Diabolo menthe was written by Yves Simon for the soundtrack of the film of the same name by director Diane Kurys. According to legend, the song was written in the space of two hours before a concert. The film, set in the early 60s, tells the story of two young girls growing up in Paris during that time. The song was also recently covered by La Grande Sophie.



Suzanne
is obviously a cover of the Leonard Cohen classic, but the French version was adapted by Graeme Allwright. Allwright, a singer songwriter with a long career, covered and adapted many of Cohen's songs. It initially appeared on his 1968 Le Jour De Clarté album, along with an adaptation of Cohen's Stranger Song.

Allwright's French version was covered by Francoise Hardy in 1968 on her Comment Te Dire Adieu album. The song was also covered Alain Bashung, appearing on his final album Bleu pétrole in 2008, the year before Bashung's death.



Virages was a hit for Yves Duteil in 1972. His first single, it would feature on his 1974 debut album L'Écritoire. Duteil would go on to write the song Prendre un Enfant, a song that has been widely covered in different languages by a number of artists.




Hollywood was originally by David McNeil and appeared on his 1974 album L'Assassinat. McNeil, the son of painter Marc Chagall, has had a long musical career from his 1972 self-titled debut to his 2014 album Un lézard en septembre and his songs have been performed by artists including Yves Montand, Jacques Dutronc and Renaud.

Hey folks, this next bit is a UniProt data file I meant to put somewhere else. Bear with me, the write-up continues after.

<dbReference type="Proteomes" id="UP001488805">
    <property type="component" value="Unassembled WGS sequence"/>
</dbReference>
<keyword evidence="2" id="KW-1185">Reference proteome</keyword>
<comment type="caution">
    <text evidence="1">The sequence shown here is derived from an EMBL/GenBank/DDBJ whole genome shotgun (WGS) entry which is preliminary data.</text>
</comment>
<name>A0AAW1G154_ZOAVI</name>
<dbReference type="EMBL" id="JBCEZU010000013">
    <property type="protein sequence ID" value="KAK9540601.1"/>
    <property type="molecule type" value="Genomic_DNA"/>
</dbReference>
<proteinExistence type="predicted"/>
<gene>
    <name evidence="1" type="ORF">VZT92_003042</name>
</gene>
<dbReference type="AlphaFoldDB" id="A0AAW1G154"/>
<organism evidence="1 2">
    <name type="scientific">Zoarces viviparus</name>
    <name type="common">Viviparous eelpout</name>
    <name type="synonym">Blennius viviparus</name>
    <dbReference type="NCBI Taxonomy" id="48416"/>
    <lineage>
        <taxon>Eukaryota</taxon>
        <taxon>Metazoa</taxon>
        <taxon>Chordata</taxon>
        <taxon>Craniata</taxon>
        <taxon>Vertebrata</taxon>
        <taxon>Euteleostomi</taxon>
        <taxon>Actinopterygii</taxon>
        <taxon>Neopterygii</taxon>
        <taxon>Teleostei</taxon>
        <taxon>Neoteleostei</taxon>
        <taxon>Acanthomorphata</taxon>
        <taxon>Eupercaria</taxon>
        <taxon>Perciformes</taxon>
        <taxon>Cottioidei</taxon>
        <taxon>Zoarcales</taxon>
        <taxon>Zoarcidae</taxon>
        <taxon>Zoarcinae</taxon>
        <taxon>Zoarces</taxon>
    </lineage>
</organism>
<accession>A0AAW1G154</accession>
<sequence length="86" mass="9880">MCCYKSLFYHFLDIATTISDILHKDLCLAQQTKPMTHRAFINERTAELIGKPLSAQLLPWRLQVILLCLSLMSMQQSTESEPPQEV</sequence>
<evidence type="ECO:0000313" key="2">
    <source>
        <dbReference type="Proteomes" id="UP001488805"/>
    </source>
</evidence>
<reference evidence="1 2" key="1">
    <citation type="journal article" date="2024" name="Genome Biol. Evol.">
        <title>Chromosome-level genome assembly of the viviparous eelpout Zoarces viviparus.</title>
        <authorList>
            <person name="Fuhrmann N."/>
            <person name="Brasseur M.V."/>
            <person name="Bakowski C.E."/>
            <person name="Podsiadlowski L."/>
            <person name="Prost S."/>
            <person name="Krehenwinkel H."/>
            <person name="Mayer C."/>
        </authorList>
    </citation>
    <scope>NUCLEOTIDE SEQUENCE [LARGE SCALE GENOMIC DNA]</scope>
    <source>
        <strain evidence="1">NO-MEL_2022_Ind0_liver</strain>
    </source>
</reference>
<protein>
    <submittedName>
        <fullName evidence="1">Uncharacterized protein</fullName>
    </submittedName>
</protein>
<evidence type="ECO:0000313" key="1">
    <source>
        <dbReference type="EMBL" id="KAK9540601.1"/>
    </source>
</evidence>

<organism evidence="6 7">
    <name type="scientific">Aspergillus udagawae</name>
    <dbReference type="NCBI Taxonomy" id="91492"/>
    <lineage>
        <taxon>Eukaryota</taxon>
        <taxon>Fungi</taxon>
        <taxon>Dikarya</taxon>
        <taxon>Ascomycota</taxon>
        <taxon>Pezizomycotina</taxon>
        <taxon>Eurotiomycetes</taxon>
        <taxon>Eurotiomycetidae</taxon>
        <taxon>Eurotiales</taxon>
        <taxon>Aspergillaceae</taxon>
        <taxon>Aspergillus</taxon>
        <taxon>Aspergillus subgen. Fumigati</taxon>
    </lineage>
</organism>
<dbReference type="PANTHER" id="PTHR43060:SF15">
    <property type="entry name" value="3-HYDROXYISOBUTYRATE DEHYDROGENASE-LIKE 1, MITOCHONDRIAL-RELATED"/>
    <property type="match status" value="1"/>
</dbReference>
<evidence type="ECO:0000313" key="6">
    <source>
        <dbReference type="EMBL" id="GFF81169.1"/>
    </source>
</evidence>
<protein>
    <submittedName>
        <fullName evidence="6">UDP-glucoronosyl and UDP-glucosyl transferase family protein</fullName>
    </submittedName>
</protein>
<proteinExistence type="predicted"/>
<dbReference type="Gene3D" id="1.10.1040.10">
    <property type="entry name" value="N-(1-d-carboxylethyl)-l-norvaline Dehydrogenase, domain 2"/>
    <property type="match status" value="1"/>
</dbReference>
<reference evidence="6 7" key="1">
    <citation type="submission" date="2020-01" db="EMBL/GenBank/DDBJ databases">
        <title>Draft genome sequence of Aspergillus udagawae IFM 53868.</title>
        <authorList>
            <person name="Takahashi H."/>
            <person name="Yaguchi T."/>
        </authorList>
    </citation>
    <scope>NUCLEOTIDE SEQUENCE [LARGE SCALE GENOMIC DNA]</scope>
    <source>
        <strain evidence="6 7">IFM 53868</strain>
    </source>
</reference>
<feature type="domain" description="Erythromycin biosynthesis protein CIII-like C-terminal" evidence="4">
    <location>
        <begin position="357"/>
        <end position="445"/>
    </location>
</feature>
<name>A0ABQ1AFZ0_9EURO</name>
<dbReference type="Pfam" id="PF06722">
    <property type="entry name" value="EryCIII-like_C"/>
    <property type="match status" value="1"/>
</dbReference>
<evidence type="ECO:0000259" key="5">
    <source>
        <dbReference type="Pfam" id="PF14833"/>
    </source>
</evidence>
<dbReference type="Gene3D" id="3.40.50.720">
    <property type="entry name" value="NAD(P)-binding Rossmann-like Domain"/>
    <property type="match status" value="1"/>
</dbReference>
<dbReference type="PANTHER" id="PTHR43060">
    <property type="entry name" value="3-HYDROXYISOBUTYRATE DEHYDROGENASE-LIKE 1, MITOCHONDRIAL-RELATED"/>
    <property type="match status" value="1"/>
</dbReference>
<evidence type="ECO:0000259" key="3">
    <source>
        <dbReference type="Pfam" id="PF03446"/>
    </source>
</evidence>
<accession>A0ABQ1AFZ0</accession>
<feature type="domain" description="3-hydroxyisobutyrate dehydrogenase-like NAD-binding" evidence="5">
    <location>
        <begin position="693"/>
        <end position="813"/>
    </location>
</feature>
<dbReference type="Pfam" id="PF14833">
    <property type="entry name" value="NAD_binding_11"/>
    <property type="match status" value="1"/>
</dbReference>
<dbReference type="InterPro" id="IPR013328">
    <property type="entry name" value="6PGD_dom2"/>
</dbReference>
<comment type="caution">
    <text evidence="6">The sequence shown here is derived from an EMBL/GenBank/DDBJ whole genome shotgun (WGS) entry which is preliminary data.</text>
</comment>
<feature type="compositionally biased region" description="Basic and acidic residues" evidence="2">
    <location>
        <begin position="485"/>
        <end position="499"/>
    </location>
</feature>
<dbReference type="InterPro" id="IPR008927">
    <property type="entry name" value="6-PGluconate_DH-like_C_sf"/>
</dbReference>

Petite fille de rêve was a 1974 single by Jean-michel Caradec. It featured on the album of the same name, following his Mords la vie debut the previous year.  One of his best known songs, Ma Bretagne quand elle pleut was covered by Nolwenn Leroy on her 2010 Bretonne album. Caradec  died aged 34 in a car accident in 1981.




Je t'aimais, je t'aime, je t'aimerai was a single in 1994, from Francis Cabrel's Samedi soir sur la Terre. It's one of his best known songs, with previous covers by France Gall amongs others. It's a spectacularly beautiful song. Cabrel recorded an album of Dylan covers in 2012. If Dylan covered this song in English, it would be regarded as a masterpiece.



On est comme on est is the title track of the 1981 debut album by Renaud Detressan. He went on to release three solo albums, before forming the band Soldat Louis in 1988. The band took traditional Breton and celtic music and combined it with rock, with considerable commercial success. From their 1988 Première Bordée album to their 2017 Quelques nouvelles du front, they have remained one of the most prominent names in contemporary Breton music.